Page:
By Jo-Anne Rzadki, Conservation Ontario
Recently, the UN Intergovernmental Panel on Climate Change (IPCC) reported that it is extremely likely that human influence has been the dominant cause of observed warming since the mid-20th century. Each of the last three decades has been successively warmer at earth’s surface than any preceding decade since 1850. The panel reports that this will cause sea levels to continue to rise, there will be longer and more frequent heat waves with currently dry regions receiving less rainfall and wet regions receiving more. As a result of our past, present and expected future actions, effects will persist for many centuries even if emissions of CO2 stop.
You can read the report and draw your own conclusions, but I know for some this may be discouraging to hear and generate a feeling of hopelessness and that it’s too late to do anything about this. I prefer to take the “glass half full” view.
The theme of this year’s A.D. Latornell Conservation Symposium, Resilience: The Ability to Adapt to Change, sends a positive and hopeful message that in the face of dire messages, there are things we can still do – even within in the current restrained fiscal “climate” - to work collaboratively and make a difference. Citizens, public agencies, private industry, non-government organizations, and community groups can all contribute to building resilience by finding new ways of doing business.
One of the streams in the Symposium program will focus on the Green Economy and Ecosystem Services. Speakers will explore how ecosystem services support resilience and will identify priorities in managing those services for increased resilience and human well being. Case study presentations will highlight successes, what has been learned, and what is needed by various sectors to advance the economy within the context of resilient sustainable ecosystems and societies.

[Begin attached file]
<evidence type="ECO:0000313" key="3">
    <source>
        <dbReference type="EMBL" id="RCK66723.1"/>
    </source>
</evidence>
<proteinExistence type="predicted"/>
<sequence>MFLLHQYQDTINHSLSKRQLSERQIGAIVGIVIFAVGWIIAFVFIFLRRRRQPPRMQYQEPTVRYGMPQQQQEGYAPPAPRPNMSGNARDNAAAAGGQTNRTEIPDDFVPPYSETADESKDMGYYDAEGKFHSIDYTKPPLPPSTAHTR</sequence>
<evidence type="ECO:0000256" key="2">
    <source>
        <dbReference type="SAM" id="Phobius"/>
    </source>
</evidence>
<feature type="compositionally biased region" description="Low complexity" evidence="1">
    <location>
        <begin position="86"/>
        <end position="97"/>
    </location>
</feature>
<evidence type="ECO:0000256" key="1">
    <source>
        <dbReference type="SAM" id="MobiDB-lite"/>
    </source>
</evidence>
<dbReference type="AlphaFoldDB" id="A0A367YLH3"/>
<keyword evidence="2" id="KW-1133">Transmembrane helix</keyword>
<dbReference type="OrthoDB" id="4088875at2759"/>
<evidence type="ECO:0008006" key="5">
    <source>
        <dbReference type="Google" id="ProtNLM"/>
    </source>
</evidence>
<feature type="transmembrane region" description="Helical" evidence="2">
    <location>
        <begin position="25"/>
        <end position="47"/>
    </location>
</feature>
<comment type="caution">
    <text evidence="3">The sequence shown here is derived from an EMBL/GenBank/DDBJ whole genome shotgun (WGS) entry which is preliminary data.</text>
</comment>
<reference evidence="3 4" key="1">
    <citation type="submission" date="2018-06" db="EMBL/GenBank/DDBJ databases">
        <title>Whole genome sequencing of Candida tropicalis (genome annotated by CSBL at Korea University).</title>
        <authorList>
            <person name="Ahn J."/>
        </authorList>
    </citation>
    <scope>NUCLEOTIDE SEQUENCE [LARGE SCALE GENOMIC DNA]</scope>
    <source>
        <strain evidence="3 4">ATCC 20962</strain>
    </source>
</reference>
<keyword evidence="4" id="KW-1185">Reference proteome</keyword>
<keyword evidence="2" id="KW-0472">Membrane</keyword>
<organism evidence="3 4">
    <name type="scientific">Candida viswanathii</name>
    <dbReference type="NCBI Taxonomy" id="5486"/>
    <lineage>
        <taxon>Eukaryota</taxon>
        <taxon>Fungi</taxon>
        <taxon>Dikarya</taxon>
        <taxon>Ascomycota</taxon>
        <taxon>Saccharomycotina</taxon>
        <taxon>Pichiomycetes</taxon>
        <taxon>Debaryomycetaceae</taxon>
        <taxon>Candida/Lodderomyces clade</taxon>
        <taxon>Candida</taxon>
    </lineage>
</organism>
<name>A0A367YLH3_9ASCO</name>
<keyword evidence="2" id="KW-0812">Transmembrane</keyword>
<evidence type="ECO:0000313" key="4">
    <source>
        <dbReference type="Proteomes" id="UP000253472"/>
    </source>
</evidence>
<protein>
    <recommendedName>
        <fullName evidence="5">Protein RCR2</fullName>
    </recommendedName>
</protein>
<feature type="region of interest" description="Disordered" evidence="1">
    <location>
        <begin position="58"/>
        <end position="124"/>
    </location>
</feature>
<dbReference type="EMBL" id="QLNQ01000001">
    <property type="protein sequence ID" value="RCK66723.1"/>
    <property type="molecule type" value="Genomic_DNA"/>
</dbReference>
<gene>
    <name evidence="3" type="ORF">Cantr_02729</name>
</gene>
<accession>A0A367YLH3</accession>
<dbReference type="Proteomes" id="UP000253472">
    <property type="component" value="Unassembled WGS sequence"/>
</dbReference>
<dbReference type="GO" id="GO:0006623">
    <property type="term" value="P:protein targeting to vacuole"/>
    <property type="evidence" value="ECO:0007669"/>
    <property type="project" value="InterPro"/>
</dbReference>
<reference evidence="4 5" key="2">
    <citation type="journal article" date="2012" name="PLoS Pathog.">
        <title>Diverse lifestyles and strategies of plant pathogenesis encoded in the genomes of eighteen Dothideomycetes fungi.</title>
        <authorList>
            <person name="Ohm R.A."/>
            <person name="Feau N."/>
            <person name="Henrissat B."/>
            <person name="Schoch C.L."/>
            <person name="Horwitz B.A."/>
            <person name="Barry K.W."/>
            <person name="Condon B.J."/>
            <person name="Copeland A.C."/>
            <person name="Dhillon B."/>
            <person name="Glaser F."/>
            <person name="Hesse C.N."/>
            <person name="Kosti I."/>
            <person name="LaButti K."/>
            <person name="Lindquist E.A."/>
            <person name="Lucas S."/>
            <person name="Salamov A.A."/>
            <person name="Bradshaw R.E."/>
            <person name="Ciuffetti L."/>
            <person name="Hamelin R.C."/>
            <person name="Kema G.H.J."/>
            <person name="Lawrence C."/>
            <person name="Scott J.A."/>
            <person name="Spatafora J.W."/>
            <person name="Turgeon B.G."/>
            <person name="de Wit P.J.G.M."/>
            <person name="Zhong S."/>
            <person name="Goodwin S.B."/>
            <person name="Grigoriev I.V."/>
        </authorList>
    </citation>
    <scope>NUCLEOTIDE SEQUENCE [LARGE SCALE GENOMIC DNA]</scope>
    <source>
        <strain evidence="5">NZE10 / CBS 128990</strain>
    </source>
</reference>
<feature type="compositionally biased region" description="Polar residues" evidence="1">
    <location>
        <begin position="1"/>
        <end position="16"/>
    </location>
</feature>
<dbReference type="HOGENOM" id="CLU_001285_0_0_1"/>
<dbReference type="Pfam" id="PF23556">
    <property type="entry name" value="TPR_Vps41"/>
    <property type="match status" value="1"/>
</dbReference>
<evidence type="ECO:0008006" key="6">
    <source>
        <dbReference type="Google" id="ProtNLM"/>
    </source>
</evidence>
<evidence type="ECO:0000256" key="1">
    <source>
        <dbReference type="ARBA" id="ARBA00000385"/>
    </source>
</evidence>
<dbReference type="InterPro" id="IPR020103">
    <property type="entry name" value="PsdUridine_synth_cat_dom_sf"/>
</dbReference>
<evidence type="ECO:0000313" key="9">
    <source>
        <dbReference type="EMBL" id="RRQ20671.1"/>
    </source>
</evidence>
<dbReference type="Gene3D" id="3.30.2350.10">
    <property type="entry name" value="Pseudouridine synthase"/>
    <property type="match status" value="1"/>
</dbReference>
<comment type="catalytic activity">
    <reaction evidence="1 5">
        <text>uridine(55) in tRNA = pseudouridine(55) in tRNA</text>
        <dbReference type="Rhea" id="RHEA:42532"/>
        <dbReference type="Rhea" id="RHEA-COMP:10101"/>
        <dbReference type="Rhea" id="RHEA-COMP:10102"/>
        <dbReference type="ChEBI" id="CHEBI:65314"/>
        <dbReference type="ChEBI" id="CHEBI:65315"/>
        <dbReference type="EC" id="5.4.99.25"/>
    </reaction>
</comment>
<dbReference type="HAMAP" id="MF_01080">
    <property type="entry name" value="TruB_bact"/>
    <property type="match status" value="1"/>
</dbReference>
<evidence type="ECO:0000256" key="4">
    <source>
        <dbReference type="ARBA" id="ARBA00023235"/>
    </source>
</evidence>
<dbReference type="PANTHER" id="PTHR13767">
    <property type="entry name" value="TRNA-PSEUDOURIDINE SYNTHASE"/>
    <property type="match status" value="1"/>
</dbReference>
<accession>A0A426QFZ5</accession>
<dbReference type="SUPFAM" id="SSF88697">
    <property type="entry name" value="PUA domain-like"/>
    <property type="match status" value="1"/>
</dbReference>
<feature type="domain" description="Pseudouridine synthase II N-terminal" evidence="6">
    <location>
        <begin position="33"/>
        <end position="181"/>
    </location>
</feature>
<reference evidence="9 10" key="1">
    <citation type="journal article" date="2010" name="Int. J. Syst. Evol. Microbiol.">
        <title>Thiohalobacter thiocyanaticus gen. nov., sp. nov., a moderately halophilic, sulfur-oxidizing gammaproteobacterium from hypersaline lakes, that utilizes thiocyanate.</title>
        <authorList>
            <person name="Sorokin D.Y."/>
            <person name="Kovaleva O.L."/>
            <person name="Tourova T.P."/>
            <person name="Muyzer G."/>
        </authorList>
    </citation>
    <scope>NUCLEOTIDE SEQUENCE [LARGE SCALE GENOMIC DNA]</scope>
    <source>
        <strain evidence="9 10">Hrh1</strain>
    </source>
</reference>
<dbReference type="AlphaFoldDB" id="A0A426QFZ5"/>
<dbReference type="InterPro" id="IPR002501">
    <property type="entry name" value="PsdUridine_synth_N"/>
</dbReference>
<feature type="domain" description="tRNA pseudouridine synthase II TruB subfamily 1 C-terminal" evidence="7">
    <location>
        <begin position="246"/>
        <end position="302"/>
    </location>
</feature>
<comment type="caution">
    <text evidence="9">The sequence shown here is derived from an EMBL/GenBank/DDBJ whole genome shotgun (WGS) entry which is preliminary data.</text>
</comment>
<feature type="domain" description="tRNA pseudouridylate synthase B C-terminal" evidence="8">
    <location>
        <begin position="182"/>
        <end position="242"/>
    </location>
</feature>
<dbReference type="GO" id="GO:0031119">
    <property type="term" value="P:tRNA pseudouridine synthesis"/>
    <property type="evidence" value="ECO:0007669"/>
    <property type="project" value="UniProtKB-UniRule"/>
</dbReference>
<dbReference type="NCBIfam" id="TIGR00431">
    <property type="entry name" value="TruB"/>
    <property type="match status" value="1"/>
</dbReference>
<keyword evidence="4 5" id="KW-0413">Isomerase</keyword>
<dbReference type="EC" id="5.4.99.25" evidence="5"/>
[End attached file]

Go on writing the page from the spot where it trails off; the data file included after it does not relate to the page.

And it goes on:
Ontario’s 36 Conservation Authorities recognize we have a role to play with others in contributing to a vibrant society and economy by promoting new technologies like low impact development and green infrastructure and by providing the best local watershed science available such as up to date floodplain maps which help to adapt to more frequent intensive storm events like those we have seen over this past summer.What I find encouraging is that businesses, companies and their investors are recognizing that economic prosperity is dependent on ecosystem services. Our environment helps to produce energy, supplies water to industry and individual households, contributes to tourism, timber, fisheries and recreation sectors, provides food and much, much more. This year’s Symposium program will provide examples from private sector companies of what they are doing to ensure economic and environmental and climate resilience, reduce emissions and manage water, as well as maintain biodiversity and natural systems that are essential to good business – and healthy lifestyles for employees and communities. Some may call it “Green Washing” but from what I’ve seen, there is plenty of real progress being made for the right reasons. They will also be telling us their challenges and providing suggestions for how those of us in the conservation and environment sector can work more effectively with them. I’m looking forward to the discussion….and the opportunities for collaboration.
Jo-Anne Rzadki is the Watershed Stewardship Coordinator at Conservation Ontario and led the development of the Green Economy/Ecosystem Services stream for Latornell 2013. Jo-Anne will be speaking about Conservation Authorities in a Changing Economy- Green Economy Roadmap in session T2D at the Symposium.